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Hedda Gabler Essay

1118 words - 5 pages

Hedda Gabler offers diverse possibilities for women in the nineteenth century. The options for married, unmarried and working women are all portrayed throughout the play. The play displays many different women in different circumstances portraying different perspectives on different situations for nineteenth century women.

Respectable unmarried women in the 19th century had little social life; this aspect of society is represented in Hedda Gabler by Juliane Tesman and Berte. Juliane Tesman is the aunt of Jörgen Tesman; her life consisted of serving the needs of her family. There was no prospect of her starting a family of her own at her age; therefore her life was lived to benefit her ...view middle of the document...

Representing this facet is Mademoiselle Diana. She is the demimonde in the play; a prostitute excluded from respectable society. This was another option for unmarried women however, with prostitution came exclusion; if a woman was to pursue such a profession of unrespectability it would lead to exclusion from respectable women in order not to damage their reputation.
Diverse social possibilities existed for married women in the nineteenth century. Thea Elvsted is a model woman for that time; she lives completely for men, and embodies the paragon of feminine devotion. Her devotion for Sheriff Elvsted as governess and later becoming his wife, for Ejlert Lövborg in assisting in the creation of his book, and at the end of the play with Jörgen Tesman putting Lövborgs book back together. This devotion is what was expected of a nineteenth century woman; to live vicariously though a man, and for a man. This is exemplified when Lövborg tell Mrs. Elvsted he does not want to see her anymore and she replies in despair “What shall I do with my life, then?” making the point without a man in her life she has nothing to live for. Even though Mrs. Elvsted is a demure representation of the altruistic nineteenth century woman, she breaks unwritten societal rules in leaving her husband to become a paramour. She leaves the boorish Sherriff Elvsted and gives in to her enamoured feelings for Ejlert Lövborg. This was a very bold thing to do in the time, almost regarded as turpitude, but shows the lengths that Mrs. Elvsted would go to in order to overcome the oppression of her marriage and find love.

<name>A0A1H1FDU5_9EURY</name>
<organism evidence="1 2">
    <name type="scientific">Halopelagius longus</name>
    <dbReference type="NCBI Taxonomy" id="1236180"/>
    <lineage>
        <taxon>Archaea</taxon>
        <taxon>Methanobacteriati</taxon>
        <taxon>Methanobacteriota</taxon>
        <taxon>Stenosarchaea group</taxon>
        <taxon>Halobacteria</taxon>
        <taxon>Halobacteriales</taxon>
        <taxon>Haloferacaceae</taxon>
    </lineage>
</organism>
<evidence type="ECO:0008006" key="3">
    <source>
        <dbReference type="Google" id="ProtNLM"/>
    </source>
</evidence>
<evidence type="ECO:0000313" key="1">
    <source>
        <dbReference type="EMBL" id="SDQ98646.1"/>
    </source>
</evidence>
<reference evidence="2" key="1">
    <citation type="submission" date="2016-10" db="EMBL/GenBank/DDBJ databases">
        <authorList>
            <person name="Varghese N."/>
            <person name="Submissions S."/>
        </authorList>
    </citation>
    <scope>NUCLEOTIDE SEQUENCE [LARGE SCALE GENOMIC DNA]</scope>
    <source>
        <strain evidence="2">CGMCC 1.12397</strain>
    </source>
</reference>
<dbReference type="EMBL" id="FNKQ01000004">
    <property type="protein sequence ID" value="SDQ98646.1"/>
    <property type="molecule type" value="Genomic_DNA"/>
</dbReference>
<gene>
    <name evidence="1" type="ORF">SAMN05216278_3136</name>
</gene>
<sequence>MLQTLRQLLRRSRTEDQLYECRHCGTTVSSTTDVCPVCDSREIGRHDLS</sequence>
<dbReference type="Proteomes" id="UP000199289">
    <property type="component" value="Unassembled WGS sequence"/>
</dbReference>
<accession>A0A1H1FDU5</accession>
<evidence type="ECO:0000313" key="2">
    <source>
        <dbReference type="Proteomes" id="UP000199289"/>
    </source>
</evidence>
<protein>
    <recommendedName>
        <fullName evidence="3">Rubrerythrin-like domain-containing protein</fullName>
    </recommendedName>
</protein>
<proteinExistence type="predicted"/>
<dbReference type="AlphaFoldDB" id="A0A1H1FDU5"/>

Hedda on the other hand, also a married woman was completely unconventional in her marriage. Hedda would order her husband Jörgen around (“draw the blinds my dear will you?”) she was the dominant participant in their relationship, which was unthinkable in those times. However unorthodox her behaviour was in her home, she was still bound by social acceptance; she is horrified of being involved in a scandal. Hedda is a foil of Mrs. Elvsted; Hedda remains in a loveless relationship while Mrs. Elvsted leaves in the pursuit of love, Hedda is dominant in marriage while Mrs. Elvsted is in service of...

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